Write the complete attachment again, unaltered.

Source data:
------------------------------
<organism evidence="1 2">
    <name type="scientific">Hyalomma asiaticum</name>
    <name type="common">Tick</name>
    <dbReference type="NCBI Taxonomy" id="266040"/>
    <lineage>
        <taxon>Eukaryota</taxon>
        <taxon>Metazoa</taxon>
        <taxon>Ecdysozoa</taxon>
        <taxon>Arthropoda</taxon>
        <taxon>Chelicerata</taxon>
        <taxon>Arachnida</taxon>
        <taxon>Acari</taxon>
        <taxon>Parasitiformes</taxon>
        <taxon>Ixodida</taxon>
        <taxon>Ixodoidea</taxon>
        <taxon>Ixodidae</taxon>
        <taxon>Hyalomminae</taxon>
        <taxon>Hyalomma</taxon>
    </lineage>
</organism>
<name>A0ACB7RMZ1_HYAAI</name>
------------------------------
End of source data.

<organism evidence="1 2">
    <name type="scientific">Hyalomma asiaticum</name>
    <name type="common">Tick</name>
    <dbReference type="NCBI Taxonomy" id="266040"/>
    <lineage>
        <taxon>Eukaryota</taxon>
        <taxon>Metazoa</taxon>
        <taxon>Ecdysozoa</taxon>
        <taxon>Arthropoda</taxon>
        <taxon>Chelicerata</taxon>
        <taxon>Arachnida</taxon>
        <taxon>Acari</taxon>
        <taxon>Parasitiformes</taxon>
        <taxon>Ixodida</taxon>
        <taxon>Ixodoidea</taxon>
        <taxon>Ixodidae</taxon>
        <taxon>Hyalomminae</taxon>
        <taxon>Hyalomma</taxon>
    </lineage>
</organism>
<name>A0ACB7RMZ1_HYAAI</name>